Fantasia 2019 Review: AMERICAN FIGHTER Puts a Different Face to The 80s Style Fighting Genre
The year is 1981. Ali is a student from Iran attending university on a foreign scholarship. The war between Iran and Iraq is early into their years long conflict and Ali's parents are try to flee Iran and get his mom to America for medical treatment. They are pulled from the plane at the last minute and Ali has to find a large sum of money quickly or she will not survive the war-torn conditions. Ali enters into the dangerous world of underground fighting to win enough fast money to save her. Fast money may come easy but it comes at a cost.
American Fighter follows the tropes of the 80s fighting genre. Watch as Ali finds immediate success in fighting, the money starts rolling in and he starts working towards saving up the large sum that will get his mom out of Iran. Watch as it turns out Ali is pretty good with a minimal learning curve, and has a great streak going that sets him up for inevitable double cross.
Director Shaun Paul Piccinino also has a lengthy background in stunt work and coordination so it shows in his work and that of the fighting team. The fight scenes are okay. They are competantly staged and captured on film. The camera shares time inside the ring with the fighters and circling outside the crowd, looking past them to capture all that energy in the room. Few things are worse than staged shots of a cheering crowd that you know are staring at an empty ring. You lose some of that fighting when the camera is on the outside though. As far as staged fighting goes the level and competency is up there.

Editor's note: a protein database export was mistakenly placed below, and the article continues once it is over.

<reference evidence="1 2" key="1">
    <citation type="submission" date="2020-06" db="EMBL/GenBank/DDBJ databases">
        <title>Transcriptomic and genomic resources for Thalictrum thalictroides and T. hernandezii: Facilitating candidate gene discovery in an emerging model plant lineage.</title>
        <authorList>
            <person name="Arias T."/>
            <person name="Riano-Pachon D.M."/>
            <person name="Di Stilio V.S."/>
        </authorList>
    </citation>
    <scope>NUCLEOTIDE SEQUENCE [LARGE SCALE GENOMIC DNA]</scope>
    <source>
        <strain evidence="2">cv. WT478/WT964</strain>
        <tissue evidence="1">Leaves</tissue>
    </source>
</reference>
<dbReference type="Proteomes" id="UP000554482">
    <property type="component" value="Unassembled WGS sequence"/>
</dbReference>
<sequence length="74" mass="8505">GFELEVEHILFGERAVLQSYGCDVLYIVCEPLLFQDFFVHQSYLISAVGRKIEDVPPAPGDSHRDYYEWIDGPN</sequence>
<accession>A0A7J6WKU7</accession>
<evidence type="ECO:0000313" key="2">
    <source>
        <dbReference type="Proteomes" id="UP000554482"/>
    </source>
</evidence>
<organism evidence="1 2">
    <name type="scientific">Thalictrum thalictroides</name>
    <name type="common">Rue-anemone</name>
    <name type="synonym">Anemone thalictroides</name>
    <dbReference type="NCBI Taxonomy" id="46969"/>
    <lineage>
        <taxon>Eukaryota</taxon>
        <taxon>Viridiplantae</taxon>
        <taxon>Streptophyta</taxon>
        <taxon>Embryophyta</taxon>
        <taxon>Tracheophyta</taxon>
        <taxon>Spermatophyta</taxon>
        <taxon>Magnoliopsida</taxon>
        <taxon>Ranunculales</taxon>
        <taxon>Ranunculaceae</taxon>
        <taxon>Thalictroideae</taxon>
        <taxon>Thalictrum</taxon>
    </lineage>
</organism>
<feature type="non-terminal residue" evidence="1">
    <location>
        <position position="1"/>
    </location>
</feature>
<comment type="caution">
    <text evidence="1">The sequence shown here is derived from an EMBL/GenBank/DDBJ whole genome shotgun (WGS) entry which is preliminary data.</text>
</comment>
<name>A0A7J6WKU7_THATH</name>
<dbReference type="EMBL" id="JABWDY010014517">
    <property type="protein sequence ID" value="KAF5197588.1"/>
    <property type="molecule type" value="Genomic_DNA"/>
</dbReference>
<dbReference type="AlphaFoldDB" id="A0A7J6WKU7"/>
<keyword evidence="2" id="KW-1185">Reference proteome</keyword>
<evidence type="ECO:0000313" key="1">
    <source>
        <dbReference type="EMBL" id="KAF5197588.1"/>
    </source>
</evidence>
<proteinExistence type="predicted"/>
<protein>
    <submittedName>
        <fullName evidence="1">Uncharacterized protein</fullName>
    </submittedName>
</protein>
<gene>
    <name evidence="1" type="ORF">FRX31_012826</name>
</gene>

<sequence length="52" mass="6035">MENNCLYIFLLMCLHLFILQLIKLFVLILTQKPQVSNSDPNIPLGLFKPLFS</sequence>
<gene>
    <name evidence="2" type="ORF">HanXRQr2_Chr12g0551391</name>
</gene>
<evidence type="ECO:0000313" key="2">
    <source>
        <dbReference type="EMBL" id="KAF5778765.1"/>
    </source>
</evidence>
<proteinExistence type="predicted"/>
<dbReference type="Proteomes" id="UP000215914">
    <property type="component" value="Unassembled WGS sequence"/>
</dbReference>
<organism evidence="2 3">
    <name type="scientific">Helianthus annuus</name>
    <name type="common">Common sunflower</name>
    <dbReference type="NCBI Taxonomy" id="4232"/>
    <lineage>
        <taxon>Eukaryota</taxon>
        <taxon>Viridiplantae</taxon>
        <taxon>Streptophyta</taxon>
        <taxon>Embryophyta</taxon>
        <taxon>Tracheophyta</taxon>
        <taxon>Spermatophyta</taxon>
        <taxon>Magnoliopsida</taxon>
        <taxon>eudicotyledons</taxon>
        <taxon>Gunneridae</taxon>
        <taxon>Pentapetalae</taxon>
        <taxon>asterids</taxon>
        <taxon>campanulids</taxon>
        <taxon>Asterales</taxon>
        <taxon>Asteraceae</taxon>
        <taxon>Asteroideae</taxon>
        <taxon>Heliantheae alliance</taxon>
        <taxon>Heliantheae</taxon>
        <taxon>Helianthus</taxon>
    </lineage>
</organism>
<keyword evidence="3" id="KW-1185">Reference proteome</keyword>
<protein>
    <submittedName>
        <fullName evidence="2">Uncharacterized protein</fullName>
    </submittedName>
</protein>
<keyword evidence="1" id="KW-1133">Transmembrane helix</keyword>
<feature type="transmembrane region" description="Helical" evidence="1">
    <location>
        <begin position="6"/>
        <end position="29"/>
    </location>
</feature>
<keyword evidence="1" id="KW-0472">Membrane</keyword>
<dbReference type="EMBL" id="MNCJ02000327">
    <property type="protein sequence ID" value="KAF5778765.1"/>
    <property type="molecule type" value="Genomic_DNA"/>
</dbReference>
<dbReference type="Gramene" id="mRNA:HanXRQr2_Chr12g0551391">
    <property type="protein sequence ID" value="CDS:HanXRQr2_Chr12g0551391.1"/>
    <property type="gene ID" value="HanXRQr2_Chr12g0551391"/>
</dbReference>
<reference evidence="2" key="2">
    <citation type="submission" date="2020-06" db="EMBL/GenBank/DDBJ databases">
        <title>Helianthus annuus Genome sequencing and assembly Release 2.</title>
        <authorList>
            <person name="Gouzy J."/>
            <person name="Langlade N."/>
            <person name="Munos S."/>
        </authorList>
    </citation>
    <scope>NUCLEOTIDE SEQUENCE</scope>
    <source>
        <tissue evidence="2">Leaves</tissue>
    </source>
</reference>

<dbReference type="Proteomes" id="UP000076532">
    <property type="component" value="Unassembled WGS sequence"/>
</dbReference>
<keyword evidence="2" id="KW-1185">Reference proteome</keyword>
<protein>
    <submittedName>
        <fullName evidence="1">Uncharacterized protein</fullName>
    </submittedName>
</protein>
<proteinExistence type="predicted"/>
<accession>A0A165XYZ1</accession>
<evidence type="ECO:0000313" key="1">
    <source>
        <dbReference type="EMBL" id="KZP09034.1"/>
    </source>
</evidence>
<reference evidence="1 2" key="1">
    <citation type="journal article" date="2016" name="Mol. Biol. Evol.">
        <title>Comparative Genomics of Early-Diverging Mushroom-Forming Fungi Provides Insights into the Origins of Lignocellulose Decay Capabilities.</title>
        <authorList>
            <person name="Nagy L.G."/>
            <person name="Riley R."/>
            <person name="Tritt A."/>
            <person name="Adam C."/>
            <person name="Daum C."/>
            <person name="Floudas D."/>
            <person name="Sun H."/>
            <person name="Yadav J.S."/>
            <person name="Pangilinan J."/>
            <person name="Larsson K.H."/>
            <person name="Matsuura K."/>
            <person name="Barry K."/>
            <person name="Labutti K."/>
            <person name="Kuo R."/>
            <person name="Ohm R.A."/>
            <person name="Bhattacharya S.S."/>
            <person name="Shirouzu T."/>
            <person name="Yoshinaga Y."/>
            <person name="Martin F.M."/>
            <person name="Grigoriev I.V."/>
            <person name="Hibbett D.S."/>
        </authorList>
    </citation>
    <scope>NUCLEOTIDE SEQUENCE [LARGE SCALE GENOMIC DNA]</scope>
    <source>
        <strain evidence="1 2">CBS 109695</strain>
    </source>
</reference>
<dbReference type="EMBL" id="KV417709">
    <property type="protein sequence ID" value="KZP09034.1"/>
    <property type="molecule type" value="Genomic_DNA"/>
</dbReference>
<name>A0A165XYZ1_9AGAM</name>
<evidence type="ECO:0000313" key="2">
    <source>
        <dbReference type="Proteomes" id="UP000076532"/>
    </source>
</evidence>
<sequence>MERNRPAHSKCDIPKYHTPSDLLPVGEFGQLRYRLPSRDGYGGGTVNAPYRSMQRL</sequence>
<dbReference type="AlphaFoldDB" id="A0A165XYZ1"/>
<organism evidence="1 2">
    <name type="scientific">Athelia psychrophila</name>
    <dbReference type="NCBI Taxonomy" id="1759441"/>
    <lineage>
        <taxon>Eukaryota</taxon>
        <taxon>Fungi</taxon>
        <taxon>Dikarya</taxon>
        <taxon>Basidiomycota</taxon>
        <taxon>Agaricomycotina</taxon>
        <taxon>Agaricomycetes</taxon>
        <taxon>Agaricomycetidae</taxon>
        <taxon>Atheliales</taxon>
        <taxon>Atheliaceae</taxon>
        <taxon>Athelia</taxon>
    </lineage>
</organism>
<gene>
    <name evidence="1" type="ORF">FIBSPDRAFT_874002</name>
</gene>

American Fighter will not be a calling card for actor George Kosturos as an action star in the way that films like Ong-bak announced Tony Jaa or The Raid announced Iko Uwais. By keeping the fight level down to that of common street fighting there are no real explosive or signature moments here. There are no wow moments that tell us that these are people to keep an eye on.
Seasoned actor Sean Patrick Flannery is a contemporary Mister Miagi. Though he may be a weathered and beaten version of the genre's trope, he is the experienced fighter who takes Ali under his broken wing before the climactic fight. Flannery's work on screen as the grizzled fighting vetern is the best attempt at a soul in the film.
Because every plot point plays to type it is hard not to predict what happens next and skirt over them as nothing but devices to keep the story moving along. For example, the romance between Ali and Heidi is fleeting at best. Since we are going back to that 80s fighting genre and 1984's The Karate Kid has been on my mind the romance betwen Ali and Heidi is nothing like that of Ralph Macchio and Elizabeth Shue in The Karate Kid. Still, I see your Heidi run out onto the ring after Ali wins the big fight like Shue did to Macchio back in 1984, Mr. Piccinino.
So what does American Fighter do different if it feels very familiar to that decades old Friday Night Straight to Video genre? It adds a compassionate face to an underrepresented and misrepresented people through Ali and his family. Turns out American Fighter is also terribly poignant under the gloom of a world leader picking a fight with that region now. For this it needs to be recognized, because the age-old genre was by and large a soapbox for the American Empire during the height of the Cold War.
American Fighter takes someone that people want to see as the enemy and turns them into the hero.